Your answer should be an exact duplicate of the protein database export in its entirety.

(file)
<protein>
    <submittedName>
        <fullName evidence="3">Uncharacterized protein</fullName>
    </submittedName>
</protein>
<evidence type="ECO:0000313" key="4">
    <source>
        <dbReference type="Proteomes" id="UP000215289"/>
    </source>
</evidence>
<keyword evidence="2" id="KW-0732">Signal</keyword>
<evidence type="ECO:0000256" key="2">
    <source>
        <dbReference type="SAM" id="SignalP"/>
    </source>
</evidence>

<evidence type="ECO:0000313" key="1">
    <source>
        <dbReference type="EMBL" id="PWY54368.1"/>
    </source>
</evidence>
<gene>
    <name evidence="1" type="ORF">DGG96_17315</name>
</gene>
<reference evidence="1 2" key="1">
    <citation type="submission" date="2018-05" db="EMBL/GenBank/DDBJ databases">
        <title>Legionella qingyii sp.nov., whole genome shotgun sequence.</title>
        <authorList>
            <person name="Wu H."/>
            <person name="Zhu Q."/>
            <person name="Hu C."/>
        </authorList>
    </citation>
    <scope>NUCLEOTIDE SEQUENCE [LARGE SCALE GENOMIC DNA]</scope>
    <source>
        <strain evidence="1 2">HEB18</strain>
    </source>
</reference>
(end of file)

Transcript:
<protein>
    <submittedName>
        <fullName evidence="3">Uncharacterized protein</fullName>
    </submittedName>
</protein>
<evidence type="ECO:0000313" key="4">
    <source>
        <dbReference type="Proteomes" id="UP000215289"/>
    </source>
</evidence>
<keyword evidence="2" id="KW-0732">Signal</keyword>
<evidence type="ECO:0000256" key="2">
    <source>
        <dbReference type="SAM" id="SignalP"/>
    </source>
</evidence>

<evidence type="ECO:0000313" key="1">
    <source>
        <dbReference type="EMBL" id="PWY54368.1"/>
    </source>
</evidence>
<gene>
    <name evidence="1" type="ORF">DGG96_17315</name>
</gene>
<reference evidence="1 2" key="1">
    <citation type="submission" date="2018-05" db="EMBL/GenBank/DDBJ databases">
        <title>Legionella qingyii sp.nov., whole genome shotgun sequence.</title>
        <authorList>
            <person name="Wu H."/>
            <person name="Zhu Q."/>
            <person name="Hu C."/>
        </authorList>
    </citation>
    <scope>NUCLEOTIDE SEQUENCE [LARGE SCALE GENOMIC DNA]</scope>
    <source>
        <strain evidence="1 2">HEB18</strain>
    </source>
</reference>